Flowcharts have traditionally relied on color-coding and differently shaped blocks to represent the elements of a conversational interface, such as user inputs, system outputs, and decision points. While this approach can be effective for small and simple conversational interfaces, there are a few disadvantages:
- the system of what each colour and shape represents in a flowchart can vary from team to team, making it harder to maintain complete cross-functional understanding
- the functionality of different blocks and steps cannot be fully documented and tested without a higher-fidelity prototype due to the static nature of flowcharts
- a flowchart's linear depiction of conversation flows increases exponentially in visual complexity as the assistant grows, leading to confusion or errors when creating and reviewing designs
Functional Blocks in Voiceflow
Voiceflow offers a modular approach to conversational design, using functional blocks to represent specific actions and logical behaviour. These blocks are designed to be flexible and adaptable, allowing designers to easily create, modify, and reuse them as needed.
- Voiceflow's built-in library (sidebar) of functional steps allow designers to focus on the functionality of each step rather than the visual representation.
- These blocks are designed specifically for conversation design, including built-in integrations with chat platforms like WhatsApp and voice assistants like Alexa, natural language understanding (NLU) and large language model (LLM) tools, and real-time collaborative environments.
After a design is initially completed, Voiceflow can automatically create a testing environment to simulate the assistant design in a chat scenario (without any development), using the functional blocks to generate assistant logic.
Tips for the Transition
Use Color-Coding and Block Titles for Highlighting Important Blocks
Developers often need to navigate through complex flows and understand how blocks are connected. By using colouring to distinguish between different types of blocks, developers can quickly identify key elements of the conversation flow that require additional coding.
You can make color-coding blocks faster by using the library to create block templates for your team that adhere to a consistent colour scheme.
Apart from using colours, you can also add a title to blocks to indicate important stakeholder-relevant information, such as responseIDs or sample utterances.
Add Canvas Markup and Comments for Context
Even with Voiceflow's built-in functional blocks, more context may be needed to understand the expected user behaviour or assistant logic. Use text markup to indicate notes or other information that provides additional context to the flow and image markup to add arrows or other objects to highlight new items on the canvas (Voiceflow even offers a resource pack for helpful image assets).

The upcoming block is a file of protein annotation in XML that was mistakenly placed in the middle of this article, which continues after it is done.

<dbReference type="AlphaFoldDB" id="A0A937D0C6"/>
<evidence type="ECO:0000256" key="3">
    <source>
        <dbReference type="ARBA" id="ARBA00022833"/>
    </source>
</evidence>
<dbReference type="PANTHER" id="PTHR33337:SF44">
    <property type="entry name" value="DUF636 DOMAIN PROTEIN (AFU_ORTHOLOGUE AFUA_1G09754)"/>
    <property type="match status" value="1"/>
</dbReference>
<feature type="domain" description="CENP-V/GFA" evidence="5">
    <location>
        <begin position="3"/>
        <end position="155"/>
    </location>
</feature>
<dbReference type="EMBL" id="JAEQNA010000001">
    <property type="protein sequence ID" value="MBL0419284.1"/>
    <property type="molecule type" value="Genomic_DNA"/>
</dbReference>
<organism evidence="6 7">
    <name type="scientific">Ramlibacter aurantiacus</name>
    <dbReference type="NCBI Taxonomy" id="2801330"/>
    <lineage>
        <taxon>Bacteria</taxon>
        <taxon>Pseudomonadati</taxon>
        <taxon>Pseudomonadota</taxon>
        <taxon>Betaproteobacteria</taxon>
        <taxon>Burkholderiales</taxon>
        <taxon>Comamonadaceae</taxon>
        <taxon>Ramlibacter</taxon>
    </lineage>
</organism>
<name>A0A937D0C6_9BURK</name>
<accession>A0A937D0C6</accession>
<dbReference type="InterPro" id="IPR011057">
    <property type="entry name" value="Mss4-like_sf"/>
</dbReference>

Additionally, teams can document all discussions about an assistant design within the canvas itself by using the Commenting feature. Team members can tag each other in comment threads, highlight specific areas in the canvas, and collaborate synchronously on Voiceflow.
Explore the Step Sidebar
Voiceflow's step sidebar on the assistant canvas offers a wide variety of functional steps to achieve conversation-design specific tasks. An introduction to what are steps and blocks provides a summary of the steps and their applications.
Test and Prototype the Assistant
One of the magical qualities of Voiceflow is the ability to transform a conversation flow on the design canvas into a working chat simulation between you and the assistant. No flowchart can fully simulate the user experience of conversing with the assistant, since Voiceflow's functional blocks actually translate to fully-fledged, logical procedures in an assistant.
By testing your assistant, you can run the simulation within Voiceflow and converse with the assistant while concurrently evaluating performance statistics like intent confidence scores. The visualization of the assistant conversation enables streamlined troubleshooting and improved debugging strategies.
By prototyping your assistant, you can quickly generate a working prototype based off of your conversation designs to share outside of the Voiceflow canvas. You can use this shareable prototype to gather feedback from external stakeholders, run unmoderated user testing, and gather conversation transcripts of interactions between users and the assistant to continuously iterate on your designs.
Learn more about running usability testing on Voiceflow by using prototypes here.
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